Purpose of review: Multiple factors influence the dependability of intensive care provision. The management of a group of unstable, critically ill patients requires focused attention from the clinical team. Medical simulation is an important tool to improve safety and team work within the ICU.
Recent findings: The critical care healthcare team needs to work both individually and together in such a way as to optimise patient care and prevent error. This involves nontechnical skills including decision making, task allocation, team working and situation awareness, all of which are underpinned by communication, cooperation and coordination. The use of integrated simulators to create realistic patient scenarios with structured debriefing is an excellent method for teaching in these domains. There has been a huge increase in the delivery of training and education using an expanding variety of clinical simulators.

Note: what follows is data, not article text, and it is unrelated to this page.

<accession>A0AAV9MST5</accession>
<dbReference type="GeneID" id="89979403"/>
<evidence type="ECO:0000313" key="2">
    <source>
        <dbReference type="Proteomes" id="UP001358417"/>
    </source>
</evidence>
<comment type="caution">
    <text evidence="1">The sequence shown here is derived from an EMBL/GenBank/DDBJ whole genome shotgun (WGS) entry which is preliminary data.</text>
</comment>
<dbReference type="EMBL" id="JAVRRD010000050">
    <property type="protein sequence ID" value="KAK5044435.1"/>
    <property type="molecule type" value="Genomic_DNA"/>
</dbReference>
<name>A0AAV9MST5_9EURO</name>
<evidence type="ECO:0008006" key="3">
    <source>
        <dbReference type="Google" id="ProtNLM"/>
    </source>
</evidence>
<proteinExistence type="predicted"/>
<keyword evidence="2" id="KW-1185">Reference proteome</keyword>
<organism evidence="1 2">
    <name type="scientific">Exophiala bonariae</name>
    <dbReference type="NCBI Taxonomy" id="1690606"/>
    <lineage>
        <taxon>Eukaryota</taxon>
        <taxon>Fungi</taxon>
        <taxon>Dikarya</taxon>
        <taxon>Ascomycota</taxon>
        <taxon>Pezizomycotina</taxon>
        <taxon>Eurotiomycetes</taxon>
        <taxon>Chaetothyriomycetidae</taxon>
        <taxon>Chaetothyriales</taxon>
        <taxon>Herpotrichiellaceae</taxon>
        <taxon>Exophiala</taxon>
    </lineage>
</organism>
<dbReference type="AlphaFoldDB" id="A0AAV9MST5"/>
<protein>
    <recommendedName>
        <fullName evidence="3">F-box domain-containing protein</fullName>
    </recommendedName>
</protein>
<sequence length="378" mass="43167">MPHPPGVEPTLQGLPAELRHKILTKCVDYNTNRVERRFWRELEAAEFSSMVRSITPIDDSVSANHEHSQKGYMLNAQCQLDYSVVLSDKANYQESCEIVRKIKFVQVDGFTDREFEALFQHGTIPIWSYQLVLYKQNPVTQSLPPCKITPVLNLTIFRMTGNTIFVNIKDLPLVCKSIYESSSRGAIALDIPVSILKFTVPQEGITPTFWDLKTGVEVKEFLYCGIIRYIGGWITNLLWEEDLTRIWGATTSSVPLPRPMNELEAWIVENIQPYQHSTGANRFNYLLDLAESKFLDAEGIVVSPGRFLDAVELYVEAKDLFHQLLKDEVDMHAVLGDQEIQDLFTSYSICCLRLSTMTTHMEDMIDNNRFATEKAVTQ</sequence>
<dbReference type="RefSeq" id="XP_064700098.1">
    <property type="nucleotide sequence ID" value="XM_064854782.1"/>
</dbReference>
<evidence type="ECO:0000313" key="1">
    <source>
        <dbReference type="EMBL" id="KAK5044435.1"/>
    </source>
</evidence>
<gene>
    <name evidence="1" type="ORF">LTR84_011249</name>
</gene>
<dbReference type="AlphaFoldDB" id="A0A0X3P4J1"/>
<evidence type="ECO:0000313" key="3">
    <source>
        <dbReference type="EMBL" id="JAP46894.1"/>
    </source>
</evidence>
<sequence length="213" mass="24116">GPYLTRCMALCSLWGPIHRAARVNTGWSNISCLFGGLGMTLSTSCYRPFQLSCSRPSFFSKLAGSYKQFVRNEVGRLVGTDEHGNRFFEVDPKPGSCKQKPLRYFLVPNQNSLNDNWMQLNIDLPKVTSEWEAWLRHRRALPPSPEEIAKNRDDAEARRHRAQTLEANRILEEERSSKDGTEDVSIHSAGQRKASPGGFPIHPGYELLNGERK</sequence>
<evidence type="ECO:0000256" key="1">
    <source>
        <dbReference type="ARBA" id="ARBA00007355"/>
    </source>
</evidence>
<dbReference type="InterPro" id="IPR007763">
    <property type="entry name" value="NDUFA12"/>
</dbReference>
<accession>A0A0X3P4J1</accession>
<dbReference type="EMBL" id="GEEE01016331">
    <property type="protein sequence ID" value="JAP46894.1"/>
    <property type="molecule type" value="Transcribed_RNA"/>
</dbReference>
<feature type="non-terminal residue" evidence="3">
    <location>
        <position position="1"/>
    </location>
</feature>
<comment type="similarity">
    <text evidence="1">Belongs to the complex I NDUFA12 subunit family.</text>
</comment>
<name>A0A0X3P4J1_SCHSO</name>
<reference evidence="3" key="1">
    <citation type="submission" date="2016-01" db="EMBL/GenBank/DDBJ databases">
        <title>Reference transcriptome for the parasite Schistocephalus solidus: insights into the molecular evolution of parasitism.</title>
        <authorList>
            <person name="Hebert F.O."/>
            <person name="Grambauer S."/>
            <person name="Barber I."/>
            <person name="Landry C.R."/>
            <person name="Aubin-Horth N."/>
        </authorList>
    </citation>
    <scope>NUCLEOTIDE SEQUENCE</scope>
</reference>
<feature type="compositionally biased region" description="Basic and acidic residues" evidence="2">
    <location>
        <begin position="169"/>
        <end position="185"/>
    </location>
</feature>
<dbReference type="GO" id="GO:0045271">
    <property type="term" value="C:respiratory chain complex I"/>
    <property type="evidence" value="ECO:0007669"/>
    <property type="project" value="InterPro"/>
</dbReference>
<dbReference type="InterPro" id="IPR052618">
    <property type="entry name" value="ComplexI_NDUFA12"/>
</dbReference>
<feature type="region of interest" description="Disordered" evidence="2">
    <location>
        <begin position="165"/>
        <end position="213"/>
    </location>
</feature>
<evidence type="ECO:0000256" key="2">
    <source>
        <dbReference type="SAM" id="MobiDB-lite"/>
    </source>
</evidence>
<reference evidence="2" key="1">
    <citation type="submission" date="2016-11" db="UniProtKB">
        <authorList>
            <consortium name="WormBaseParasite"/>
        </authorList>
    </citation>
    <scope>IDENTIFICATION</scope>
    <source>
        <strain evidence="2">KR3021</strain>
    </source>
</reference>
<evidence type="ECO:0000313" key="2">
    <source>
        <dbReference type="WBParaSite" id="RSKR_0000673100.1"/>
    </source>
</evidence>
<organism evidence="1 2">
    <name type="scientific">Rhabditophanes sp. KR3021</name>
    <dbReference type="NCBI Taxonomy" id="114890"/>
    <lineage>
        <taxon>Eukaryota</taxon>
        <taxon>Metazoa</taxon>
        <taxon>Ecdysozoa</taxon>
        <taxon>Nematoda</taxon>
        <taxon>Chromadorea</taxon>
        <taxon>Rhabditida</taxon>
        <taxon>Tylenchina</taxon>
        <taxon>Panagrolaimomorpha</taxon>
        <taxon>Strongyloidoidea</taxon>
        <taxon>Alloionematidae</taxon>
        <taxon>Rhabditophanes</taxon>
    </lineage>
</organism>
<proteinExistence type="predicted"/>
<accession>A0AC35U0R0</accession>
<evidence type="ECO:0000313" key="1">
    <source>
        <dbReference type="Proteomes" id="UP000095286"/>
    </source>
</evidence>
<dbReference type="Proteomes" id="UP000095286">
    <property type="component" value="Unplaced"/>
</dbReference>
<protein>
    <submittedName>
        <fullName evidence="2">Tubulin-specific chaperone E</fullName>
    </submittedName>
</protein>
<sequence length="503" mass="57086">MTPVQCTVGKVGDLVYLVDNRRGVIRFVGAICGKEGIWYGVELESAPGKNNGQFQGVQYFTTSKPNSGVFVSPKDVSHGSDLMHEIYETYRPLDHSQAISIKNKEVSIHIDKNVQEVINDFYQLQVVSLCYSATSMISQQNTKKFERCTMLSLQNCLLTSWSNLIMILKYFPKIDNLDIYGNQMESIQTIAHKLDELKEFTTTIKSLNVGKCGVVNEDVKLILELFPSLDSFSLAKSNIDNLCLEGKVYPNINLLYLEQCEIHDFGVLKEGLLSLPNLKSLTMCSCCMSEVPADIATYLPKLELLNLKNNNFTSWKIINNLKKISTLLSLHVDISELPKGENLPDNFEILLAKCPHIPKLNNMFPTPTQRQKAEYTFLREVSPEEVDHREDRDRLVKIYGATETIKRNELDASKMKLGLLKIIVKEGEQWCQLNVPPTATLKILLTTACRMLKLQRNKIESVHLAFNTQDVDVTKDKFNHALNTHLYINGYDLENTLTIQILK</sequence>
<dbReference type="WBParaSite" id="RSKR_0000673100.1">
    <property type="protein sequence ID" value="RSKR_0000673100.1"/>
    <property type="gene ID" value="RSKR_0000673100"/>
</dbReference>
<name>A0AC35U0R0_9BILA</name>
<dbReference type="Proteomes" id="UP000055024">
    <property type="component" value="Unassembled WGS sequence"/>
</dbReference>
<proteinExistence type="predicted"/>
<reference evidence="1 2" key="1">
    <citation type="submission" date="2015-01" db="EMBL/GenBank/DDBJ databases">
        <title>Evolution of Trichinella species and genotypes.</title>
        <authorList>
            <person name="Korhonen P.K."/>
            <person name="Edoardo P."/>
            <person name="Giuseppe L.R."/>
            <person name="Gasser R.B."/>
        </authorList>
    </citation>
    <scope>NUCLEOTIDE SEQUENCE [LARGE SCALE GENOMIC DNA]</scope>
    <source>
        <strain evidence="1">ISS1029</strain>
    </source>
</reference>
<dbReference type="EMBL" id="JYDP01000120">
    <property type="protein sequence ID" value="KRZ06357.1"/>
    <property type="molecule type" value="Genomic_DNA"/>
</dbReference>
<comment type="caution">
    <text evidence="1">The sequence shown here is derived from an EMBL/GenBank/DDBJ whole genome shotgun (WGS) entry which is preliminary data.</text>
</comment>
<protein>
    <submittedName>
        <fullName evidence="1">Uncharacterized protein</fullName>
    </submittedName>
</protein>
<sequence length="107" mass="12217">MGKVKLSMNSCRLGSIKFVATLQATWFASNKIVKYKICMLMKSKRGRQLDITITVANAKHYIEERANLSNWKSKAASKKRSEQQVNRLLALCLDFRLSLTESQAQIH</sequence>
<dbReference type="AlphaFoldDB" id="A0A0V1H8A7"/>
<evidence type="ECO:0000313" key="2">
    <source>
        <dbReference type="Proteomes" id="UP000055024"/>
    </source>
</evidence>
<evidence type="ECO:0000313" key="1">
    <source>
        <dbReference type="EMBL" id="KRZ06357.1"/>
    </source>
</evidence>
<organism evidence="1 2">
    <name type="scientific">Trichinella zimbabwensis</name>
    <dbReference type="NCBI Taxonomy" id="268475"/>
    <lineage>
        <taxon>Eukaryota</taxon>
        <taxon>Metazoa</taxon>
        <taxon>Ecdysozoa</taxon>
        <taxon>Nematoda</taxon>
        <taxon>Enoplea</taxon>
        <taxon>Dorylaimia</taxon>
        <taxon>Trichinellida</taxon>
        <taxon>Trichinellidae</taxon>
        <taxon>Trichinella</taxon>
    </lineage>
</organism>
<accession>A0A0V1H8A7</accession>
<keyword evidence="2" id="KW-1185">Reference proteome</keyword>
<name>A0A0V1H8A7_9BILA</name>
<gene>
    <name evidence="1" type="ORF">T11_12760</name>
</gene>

Summary: This review summarises the evidence and opinion about how simulation tools can be optimally used. In addition, we propose an educational strategy to optimise the impact on clinical practice by embedding simulation training in a multidisciplinary teaching programme based upon a specifically developed curriculum focusing on the teaching of crisis resource management and patient safety.